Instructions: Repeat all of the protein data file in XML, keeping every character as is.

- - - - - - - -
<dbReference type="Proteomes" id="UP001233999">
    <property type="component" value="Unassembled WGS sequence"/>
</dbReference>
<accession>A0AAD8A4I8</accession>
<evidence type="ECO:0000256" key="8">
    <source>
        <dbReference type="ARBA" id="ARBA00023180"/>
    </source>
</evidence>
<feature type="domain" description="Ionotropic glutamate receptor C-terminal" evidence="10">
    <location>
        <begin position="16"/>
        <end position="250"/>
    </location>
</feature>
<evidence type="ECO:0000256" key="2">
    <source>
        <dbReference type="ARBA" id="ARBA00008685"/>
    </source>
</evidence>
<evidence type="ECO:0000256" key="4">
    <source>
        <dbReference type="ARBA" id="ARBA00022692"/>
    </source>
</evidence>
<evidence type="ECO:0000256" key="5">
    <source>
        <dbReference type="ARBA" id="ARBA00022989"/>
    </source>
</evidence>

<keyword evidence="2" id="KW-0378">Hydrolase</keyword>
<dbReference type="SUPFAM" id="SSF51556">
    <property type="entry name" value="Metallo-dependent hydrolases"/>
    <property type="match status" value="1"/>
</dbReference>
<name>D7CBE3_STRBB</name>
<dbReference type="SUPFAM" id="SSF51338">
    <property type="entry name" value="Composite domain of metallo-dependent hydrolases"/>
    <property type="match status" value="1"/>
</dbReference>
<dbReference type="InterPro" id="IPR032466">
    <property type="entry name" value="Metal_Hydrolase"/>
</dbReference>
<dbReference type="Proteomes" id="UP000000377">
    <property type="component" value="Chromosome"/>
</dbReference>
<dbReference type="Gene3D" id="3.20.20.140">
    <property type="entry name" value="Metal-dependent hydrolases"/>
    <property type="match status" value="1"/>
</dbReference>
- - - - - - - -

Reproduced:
<dbReference type="Proteomes" id="UP001233999">
    <property type="component" value="Unassembled WGS sequence"/>
</dbReference>
<accession>A0AAD8A4I8</accession>
<evidence type="ECO:0000256" key="8">
    <source>
        <dbReference type="ARBA" id="ARBA00023180"/>
    </source>
</evidence>
<feature type="domain" description="Ionotropic glutamate receptor C-terminal" evidence="10">
    <location>
        <begin position="16"/>
        <end position="250"/>
    </location>
</feature>
<evidence type="ECO:0000256" key="2">
    <source>
        <dbReference type="ARBA" id="ARBA00008685"/>
    </source>
</evidence>
<evidence type="ECO:0000256" key="4">
    <source>
        <dbReference type="ARBA" id="ARBA00022692"/>
    </source>
</evidence>
<evidence type="ECO:0000256" key="5">
    <source>
        <dbReference type="ARBA" id="ARBA00022989"/>
    </source>
</evidence>

<keyword evidence="2" id="KW-0378">Hydrolase</keyword>
<dbReference type="SUPFAM" id="SSF51556">
    <property type="entry name" value="Metallo-dependent hydrolases"/>
    <property type="match status" value="1"/>
</dbReference>
<name>D7CBE3_STRBB</name>
<dbReference type="SUPFAM" id="SSF51338">
    <property type="entry name" value="Composite domain of metallo-dependent hydrolases"/>
    <property type="match status" value="1"/>
</dbReference>
<dbReference type="InterPro" id="IPR032466">
    <property type="entry name" value="Metal_Hydrolase"/>
</dbReference>
<dbReference type="Proteomes" id="UP000000377">
    <property type="component" value="Chromosome"/>
</dbReference>
<dbReference type="Gene3D" id="3.20.20.140">
    <property type="entry name" value="Metal-dependent hydrolases"/>
    <property type="match status" value="1"/>
</dbReference>